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February, 2017

19Feb2:00 pm- 5:30 pmThe Ghetto, Venice, and the Jews: A Historical Journey.The Jewish Museum, 1109 Fifth Avenue, New York, NY 101282:00 pm - 5:30 pm

Event Details

This program is at capacity. Limited standing room tickets may become available on a first-come, first-served basis.

Centro Primo Levi, in partnership with NYU Casa Italiana Zerilli-Marimò, the Library of Congress and The Jewish Museum, in collaboration with the Italian Embassy and the Italian Cultural Institute in New York, as part of the Carnegie Hall festival La Serenissima: Music and Arts from the Venetian Republic, presents a roundtable discussion on Venice’s 500-year- old Jewish ghetto.

Speakers: Cristiana Facchini (University of Bologna), Evelien Chayes (Université Bordeaux Montaigne/ IRHT-CNRS), Martina Massaro (Università Iuav, Venezia), Giuseppe Veltri (University of Hamburg), Francesco Spagnolo (University of California, Berkeley)

After the panel, Rav Elia Richetti, renowned cantor and connoisseurs of the Italian Jewish traditions, will accompany the public through a journey into the Venetian Jewish liturgy.

This year of programs, publications and media attention on the 500th Anniversary of the Venice ghetto’s establishment, has by and large focused on the idea of ghetto as universal metaphor of oppression and resilience, as the prototype of the religious and racial seclusion implemented with the establishment of Papal ghettos, Nazi ghettos and American urban ghettos.

This roundtable invites a group of scholars to discuss whether such retrospective focus can be meaningfully applied to a time when concepts as rights, identity, resilience and assimilation were not part of the mindset or had very different meanings. Or whether a city-state whose power structure, characterized by high mobility, commerce and multicultural diplomatic codes, may have had more in common with the 21st-century world than with that in which modern ghettos were created.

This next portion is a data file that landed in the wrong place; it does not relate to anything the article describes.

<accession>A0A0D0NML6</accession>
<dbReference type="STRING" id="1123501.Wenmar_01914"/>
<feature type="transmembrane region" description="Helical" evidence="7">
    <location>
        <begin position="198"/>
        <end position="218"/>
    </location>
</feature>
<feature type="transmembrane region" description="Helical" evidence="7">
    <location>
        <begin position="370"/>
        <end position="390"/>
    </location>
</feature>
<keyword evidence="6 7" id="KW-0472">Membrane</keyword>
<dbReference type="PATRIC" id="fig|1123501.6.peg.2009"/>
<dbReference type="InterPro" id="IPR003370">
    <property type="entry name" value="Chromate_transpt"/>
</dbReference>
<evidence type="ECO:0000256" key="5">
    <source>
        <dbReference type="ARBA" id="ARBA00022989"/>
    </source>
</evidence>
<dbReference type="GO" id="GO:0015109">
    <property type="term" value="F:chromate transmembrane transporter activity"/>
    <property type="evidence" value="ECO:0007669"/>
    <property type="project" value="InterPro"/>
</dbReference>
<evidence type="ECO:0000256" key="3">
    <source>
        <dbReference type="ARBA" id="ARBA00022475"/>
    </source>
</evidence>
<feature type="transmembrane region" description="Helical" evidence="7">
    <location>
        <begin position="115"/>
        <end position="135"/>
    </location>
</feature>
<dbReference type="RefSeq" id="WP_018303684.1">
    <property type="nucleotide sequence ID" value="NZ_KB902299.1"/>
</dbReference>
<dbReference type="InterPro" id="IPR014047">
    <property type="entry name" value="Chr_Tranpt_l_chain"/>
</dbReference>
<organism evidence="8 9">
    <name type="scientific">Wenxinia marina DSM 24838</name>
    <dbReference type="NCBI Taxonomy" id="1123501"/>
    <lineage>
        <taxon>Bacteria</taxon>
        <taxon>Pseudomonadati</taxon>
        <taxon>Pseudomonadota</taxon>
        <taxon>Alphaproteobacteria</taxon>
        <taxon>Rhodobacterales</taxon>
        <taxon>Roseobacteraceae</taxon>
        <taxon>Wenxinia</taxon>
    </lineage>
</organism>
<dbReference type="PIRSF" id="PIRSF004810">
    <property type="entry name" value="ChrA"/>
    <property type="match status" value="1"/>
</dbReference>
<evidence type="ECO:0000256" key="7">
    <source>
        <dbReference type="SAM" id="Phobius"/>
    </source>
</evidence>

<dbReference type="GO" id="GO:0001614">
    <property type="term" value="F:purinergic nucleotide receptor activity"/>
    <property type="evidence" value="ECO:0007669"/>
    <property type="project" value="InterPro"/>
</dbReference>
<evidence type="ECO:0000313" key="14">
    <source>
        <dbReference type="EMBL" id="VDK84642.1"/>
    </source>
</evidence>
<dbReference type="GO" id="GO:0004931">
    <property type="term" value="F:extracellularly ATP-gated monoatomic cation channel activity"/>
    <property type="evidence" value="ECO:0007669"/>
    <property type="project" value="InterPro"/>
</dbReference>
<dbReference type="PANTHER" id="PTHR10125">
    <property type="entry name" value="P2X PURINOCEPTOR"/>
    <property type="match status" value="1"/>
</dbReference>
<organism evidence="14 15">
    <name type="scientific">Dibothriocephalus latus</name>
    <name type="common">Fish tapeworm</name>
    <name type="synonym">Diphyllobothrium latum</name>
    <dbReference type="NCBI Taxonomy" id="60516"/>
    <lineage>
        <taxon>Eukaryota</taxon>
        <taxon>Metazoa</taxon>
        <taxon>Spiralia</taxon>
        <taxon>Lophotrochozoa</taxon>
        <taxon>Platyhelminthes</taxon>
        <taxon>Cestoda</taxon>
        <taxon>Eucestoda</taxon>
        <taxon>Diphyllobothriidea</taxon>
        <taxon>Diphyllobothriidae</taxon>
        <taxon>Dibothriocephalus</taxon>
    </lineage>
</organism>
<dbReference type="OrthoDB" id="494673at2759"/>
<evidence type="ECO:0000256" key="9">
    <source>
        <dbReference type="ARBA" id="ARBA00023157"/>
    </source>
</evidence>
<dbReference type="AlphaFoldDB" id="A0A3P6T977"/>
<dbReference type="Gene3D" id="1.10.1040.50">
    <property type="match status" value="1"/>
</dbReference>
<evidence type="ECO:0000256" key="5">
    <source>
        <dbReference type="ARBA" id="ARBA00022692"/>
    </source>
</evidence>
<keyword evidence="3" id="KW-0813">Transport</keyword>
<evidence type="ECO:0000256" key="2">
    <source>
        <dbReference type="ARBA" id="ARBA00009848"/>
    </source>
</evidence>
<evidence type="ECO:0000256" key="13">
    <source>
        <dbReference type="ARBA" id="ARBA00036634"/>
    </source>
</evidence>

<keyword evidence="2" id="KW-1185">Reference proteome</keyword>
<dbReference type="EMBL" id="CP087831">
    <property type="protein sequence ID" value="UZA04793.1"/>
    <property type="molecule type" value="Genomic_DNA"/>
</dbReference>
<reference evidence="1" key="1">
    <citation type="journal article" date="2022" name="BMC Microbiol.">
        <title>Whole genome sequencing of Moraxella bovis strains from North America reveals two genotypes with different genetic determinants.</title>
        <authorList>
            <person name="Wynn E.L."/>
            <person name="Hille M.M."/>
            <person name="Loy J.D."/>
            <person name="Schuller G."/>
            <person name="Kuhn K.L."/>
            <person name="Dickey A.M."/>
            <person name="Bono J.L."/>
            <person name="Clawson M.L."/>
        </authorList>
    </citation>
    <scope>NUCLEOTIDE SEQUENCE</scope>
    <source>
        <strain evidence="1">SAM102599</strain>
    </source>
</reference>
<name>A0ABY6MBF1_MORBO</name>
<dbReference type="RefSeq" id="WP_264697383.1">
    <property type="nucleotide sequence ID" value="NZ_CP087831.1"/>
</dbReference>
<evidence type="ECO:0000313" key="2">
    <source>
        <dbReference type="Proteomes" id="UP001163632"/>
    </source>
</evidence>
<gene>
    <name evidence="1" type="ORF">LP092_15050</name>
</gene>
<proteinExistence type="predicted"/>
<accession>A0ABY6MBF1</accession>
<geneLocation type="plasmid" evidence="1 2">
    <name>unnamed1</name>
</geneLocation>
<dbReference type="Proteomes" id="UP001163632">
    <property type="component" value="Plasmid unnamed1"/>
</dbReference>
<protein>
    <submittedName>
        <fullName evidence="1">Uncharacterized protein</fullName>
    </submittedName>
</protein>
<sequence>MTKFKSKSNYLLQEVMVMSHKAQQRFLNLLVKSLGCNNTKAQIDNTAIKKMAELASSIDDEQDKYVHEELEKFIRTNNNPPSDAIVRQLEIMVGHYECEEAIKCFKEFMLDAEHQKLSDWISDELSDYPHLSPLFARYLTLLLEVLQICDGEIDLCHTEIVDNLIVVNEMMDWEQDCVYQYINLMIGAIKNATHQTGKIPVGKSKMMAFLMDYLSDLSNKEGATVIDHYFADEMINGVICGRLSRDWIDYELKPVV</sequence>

Is it possible to undertake a reverse journey using as an interpretative model not the ghetto as universal metaphor of seclusion/osmosis but the one established in the Serenissima, at a time when the nation-state as we know it did not exist.

A time when “border” was a malleable administrative and diplomatic concept; citizenship an interpretable tool of government; “foreigners” people with whom to exchange goods and knowledge, whose juridic status was contingent on a vast continuum of wars and treaties both in the Western and Ottoman worlds?

When the Venice ghetto was established, in 1516 as a response to the request of a group of Jews who, fleeing war and persecution, sought legal residency in the city, there was no premonition that forty years later, the Papal State would order the massive segregation of Jews on theological grounds. The Republic, however, maintained its independence through an intricate web of war and peace relations with surrounding powers, including the Church and the Ottoman Empire. Foreigners were allowed to reside on the lagune, conditionally and in secluded areas. Although the first charter of minority residence was not created for the Jews, their quarter, the“ghetto,” became a template of segregation, outliving the Venice Republic and becoming a symbolic element in the foundational narrative of modern nation states.

But what did the ghetto mean for the Venetian oligarchy and the minorities that resided in the city? Where does the Venice ghetto stand in the history of the relations between ruling power and minority? What did the Jewish minority seeking residency in the Venice Republic mean by defining itself “nation” in terms of boundaries and relationship with others? Is it possible to reconsider this chapter of history without the retrospective lens created by the rupture between Church oppression and emancipation in modern national states?

We would like to put forward the idea that trying to imagine a society so far removed from ours as that of the Venice Ghetto, will contribute to understand the history of the Jews and other minorities and their dynamics with the majority.

The horizon of the society that produced the Venice Ghetto, may indeed have elements in common with today’s globalized world, and can help shed light on the legal and cultural challenges of inclusion and separation throughout history, as well as on the challenges of minorities’ self-governance and self-representations within different political systems.

Image: ‘Jessica’, Joseph Mallord William Turner, Tate Gallery

This program is made possibile through the generous contributions of the Embassy of Italy in Washington DC, Peter S. Kalikow, and the Cahnman Foundation with additional support from the David Berg Foundation.

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